Robin Thicke And Pharrell Williams Lose First Round Of ‘Blurred Lines’ Lawsuit

This isn’t turning out to be a good year for Robin Thicke. The singer, who’s been dealing with his divorce from wife Paula Patton and who recently admitted to drug abuse is heading to court for an entirely different problem and it has something to do with Marvin Gaye. So what’s going on? Earlier this year, Thicke along with Pharrell Williams filed a lawsuit against Gaye’s estate after some members of the late Motown musician’s family accused the pair of copying Gaye’s song “Got to Give Up” in their 2013 hit “Blurred Lines.” That prompted the Gaye estate to file their own lawsuit basically stating that Thicke had a “fixation” with the singer and knowingly stole parts from his song to use on his own record. The whole thing went to court and while nothing’s been settled yet, it’s isn’t looking too good for Thicke.

U.S. District Judge John Kronstadt ruled Thursday that the two songs had enough similarities to warrant moving forward with the case and denied Thicke’s motion for summary judgement. All of this comes after the singer’s April deposition which revealed he’d been high on Vicodin and alcohol throughout the recording process, had lied about Gaye’s influence on the record and hadn’t been too involved in the creation of what became his biggest hit to date:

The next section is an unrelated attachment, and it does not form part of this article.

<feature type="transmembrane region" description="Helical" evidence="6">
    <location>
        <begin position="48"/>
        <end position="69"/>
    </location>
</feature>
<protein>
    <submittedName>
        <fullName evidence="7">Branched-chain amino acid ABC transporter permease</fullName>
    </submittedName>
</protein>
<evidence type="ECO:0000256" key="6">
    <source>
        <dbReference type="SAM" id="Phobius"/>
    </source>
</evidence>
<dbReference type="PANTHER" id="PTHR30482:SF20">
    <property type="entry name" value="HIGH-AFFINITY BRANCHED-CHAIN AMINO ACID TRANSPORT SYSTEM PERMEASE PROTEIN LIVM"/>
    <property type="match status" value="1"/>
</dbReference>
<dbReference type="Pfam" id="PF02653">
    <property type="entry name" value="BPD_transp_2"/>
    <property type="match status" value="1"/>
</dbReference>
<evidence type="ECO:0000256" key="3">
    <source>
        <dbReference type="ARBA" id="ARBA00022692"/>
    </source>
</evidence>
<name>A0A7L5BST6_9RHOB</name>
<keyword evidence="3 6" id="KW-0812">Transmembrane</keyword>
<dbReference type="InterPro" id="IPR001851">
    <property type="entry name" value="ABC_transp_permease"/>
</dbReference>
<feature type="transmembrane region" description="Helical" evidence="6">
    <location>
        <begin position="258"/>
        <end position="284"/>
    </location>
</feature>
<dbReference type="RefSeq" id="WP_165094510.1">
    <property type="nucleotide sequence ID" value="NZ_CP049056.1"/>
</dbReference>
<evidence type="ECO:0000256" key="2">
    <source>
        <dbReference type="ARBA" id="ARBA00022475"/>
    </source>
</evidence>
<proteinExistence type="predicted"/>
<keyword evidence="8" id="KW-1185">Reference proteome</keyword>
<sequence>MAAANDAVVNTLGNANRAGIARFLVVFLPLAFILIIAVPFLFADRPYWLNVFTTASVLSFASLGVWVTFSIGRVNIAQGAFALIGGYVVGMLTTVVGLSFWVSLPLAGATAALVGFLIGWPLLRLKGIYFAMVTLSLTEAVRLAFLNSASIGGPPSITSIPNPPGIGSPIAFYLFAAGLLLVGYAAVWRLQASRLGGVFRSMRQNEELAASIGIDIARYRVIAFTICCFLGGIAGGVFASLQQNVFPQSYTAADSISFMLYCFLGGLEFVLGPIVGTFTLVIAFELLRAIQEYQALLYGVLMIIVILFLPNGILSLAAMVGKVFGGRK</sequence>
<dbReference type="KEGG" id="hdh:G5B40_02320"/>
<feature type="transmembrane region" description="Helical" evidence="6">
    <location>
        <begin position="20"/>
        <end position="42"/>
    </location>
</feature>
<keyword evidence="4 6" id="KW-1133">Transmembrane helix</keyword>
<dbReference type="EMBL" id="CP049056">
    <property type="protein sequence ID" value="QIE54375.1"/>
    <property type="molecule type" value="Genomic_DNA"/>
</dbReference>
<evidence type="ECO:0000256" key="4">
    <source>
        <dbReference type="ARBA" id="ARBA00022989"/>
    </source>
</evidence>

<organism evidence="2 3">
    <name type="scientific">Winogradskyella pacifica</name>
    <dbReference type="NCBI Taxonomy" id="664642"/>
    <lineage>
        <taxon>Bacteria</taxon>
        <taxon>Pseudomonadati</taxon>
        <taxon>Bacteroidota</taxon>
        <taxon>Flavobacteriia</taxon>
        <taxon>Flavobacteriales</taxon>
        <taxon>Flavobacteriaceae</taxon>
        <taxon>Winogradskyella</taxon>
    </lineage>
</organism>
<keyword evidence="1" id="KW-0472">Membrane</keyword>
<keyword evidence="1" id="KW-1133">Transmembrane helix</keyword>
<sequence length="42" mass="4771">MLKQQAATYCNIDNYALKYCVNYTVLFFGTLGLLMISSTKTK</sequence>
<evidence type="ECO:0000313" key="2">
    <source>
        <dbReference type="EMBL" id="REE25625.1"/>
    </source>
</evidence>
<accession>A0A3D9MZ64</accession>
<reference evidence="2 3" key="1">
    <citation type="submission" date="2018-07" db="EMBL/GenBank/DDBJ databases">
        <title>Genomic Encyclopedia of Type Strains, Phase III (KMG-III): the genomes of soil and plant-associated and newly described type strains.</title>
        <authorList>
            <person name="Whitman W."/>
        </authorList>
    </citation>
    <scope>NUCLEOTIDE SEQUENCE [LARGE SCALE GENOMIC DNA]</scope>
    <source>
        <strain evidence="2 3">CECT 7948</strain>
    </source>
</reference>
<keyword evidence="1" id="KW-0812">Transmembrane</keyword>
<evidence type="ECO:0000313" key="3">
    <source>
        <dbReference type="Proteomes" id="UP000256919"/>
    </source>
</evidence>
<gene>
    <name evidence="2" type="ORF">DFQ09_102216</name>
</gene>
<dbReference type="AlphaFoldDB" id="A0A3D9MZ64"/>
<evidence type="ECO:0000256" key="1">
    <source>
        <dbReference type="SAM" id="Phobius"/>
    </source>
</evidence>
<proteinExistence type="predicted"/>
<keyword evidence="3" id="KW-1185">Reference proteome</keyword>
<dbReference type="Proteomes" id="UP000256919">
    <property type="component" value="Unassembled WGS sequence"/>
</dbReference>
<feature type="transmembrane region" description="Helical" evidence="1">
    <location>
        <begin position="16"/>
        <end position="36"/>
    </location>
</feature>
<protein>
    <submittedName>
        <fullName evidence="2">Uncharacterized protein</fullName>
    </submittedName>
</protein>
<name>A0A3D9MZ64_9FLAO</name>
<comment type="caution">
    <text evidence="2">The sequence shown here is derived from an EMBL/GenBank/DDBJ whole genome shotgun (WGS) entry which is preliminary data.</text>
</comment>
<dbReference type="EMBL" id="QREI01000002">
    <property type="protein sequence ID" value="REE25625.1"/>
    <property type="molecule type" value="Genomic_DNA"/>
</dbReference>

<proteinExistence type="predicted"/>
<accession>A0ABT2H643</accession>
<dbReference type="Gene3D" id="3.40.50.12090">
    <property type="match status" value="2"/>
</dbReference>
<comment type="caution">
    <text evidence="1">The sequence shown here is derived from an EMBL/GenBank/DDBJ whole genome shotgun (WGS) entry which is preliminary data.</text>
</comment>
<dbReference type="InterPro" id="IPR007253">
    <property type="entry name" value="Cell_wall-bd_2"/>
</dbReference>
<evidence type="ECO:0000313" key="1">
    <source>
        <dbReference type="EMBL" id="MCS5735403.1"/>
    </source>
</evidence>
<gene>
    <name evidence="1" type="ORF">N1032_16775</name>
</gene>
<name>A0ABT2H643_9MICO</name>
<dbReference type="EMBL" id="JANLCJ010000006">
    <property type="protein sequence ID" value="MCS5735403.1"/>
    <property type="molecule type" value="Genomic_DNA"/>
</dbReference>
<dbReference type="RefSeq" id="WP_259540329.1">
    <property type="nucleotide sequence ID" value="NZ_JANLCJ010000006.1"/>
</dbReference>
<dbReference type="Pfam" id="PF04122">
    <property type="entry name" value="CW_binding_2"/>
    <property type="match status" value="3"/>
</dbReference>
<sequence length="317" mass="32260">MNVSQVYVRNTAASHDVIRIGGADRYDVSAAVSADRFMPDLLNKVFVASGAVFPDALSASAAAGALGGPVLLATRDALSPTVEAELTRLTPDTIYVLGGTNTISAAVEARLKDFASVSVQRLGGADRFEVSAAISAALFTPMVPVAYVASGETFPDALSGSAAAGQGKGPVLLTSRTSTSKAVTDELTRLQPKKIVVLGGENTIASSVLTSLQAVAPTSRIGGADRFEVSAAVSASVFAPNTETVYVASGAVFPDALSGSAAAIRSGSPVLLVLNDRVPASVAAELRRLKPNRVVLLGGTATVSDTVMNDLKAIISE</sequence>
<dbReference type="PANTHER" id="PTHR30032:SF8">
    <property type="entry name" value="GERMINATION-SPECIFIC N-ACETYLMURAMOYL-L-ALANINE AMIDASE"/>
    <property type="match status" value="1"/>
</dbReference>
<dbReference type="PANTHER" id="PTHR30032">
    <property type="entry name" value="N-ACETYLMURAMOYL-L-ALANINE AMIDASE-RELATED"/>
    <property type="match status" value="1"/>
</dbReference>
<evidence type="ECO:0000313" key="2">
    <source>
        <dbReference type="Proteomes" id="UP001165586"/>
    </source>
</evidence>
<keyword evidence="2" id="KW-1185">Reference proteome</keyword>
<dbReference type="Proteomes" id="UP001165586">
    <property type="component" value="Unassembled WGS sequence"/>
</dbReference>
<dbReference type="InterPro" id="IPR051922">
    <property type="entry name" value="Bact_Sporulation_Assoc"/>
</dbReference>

After making six albums that I wrote and produced myself, the biggest hit of my career was written and produced by somebody else and I was jealous and I wanted some of the credit. I was high on Vicodin and alcohol when I showed up at the studio. So my recollection is when we made the song, I thought I wanted — I  — I wanted to be more involved than I actually was by the time, nine months later, it became a huge hit and I wanted credit. So I started kind of convincing myself that I was a little more part of it than I was and I — because I didn’t want him — I wanted some credit for this big hit. But the reality is, is that Pharrell had the beat and he wrote almost every single part of the song.

A trial is currently scheduled for Feb. 10, 2015.